AstraZeneca takes on pediatricians
The American Academy of Pediatricians says an AstraZeneca drug for preemies should be used less often, and the drugmaker is fighting back. The Associated Press reports that this is the second time the AAP has said Synagis, which protects against respiratory syncytial virus, should be used for fewer newborns. The FDA approved the drug in 1998 for high-risk children, meaning babies born at or before 35 weeks. The AAP is recommending the drug be used for babies born before 29 weeks or if the child has chronic lung disease or certain other problems.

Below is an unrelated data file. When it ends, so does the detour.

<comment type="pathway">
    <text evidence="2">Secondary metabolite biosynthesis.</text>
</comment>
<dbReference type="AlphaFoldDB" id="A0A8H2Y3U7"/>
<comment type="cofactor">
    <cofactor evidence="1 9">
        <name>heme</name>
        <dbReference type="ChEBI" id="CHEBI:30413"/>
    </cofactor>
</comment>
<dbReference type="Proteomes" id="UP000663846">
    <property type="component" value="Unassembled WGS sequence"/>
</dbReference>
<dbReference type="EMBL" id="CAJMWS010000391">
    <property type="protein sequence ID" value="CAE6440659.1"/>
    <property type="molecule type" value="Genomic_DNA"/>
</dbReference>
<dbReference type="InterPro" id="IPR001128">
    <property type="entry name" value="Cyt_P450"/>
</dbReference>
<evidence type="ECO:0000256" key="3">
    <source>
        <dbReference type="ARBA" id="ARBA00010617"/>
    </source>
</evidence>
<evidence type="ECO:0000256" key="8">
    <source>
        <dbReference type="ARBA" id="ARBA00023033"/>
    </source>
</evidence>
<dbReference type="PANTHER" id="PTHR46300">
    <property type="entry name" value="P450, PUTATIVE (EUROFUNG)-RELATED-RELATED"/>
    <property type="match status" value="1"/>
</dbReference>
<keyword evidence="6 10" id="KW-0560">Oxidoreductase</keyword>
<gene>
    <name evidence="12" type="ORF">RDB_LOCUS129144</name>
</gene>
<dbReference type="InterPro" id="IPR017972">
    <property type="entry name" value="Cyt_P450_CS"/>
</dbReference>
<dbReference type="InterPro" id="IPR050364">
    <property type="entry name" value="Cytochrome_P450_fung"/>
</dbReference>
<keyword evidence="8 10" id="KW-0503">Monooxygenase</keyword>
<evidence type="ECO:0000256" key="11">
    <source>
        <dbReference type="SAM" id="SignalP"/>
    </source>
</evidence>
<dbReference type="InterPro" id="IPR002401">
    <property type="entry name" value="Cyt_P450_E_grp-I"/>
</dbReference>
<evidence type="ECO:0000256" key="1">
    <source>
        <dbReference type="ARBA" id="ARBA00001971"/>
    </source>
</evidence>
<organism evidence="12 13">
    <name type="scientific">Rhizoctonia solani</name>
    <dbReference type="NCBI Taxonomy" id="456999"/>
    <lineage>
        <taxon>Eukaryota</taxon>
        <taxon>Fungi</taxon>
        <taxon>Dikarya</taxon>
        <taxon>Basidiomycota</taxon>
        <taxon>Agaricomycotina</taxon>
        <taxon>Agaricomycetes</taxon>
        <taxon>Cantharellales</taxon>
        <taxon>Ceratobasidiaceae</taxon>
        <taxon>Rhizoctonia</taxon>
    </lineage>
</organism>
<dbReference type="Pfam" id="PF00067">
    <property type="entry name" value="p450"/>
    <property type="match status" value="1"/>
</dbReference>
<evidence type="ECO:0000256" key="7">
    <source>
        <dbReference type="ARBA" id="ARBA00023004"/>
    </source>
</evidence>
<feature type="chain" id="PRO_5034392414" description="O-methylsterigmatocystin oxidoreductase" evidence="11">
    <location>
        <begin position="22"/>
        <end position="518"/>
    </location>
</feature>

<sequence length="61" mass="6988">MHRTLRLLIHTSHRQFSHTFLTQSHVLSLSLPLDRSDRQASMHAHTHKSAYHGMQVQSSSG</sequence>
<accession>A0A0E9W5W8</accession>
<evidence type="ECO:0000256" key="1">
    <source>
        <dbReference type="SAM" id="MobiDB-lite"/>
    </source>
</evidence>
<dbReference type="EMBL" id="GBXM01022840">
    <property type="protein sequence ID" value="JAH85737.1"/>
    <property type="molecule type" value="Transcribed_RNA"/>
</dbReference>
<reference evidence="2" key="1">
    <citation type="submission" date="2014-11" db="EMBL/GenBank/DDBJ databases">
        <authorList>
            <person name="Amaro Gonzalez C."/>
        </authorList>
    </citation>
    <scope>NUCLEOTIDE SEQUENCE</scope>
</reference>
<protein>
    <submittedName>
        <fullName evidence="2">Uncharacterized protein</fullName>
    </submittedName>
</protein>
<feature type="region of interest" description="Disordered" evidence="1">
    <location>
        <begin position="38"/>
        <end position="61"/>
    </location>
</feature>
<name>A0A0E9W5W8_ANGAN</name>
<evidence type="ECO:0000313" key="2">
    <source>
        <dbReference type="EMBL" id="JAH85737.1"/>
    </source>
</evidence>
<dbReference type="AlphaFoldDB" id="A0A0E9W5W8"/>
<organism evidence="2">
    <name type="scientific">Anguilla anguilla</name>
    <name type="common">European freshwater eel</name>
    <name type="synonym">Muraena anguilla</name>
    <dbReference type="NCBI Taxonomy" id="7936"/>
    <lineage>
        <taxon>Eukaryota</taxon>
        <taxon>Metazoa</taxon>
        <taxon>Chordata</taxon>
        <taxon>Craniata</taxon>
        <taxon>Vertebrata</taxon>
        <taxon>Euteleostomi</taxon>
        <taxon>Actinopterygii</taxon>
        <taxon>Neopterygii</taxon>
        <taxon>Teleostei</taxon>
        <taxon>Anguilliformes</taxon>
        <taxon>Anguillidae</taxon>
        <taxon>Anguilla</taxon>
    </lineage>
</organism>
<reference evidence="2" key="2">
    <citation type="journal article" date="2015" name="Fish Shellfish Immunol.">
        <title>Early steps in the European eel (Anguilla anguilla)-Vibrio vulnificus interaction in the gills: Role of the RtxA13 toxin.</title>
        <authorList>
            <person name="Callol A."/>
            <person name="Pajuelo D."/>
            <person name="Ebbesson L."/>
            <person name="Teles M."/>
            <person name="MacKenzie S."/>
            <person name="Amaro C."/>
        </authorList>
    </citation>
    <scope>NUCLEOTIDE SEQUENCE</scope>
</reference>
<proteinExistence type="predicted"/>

AAP committee member Cody Meissner tells the AP studies show Synagis can reduce the chance of being hospitalized but doesn't mean a shorter stay or reduce the risks of long-term complications or death.
AstraZeneca is fighting back with full-page ads, like this one provided by the Wall Street Journal's Pharmalot blog, which say the new guidelines would put 140,000 babies at risk for RSV and urges readers to visit RSVfacts.com.
Pharmalot notes “Synagis sales have been plummeting. Sales in the first quarter of 2014 totaled $328 million, down 19 percent from $414 million in the same period last year.”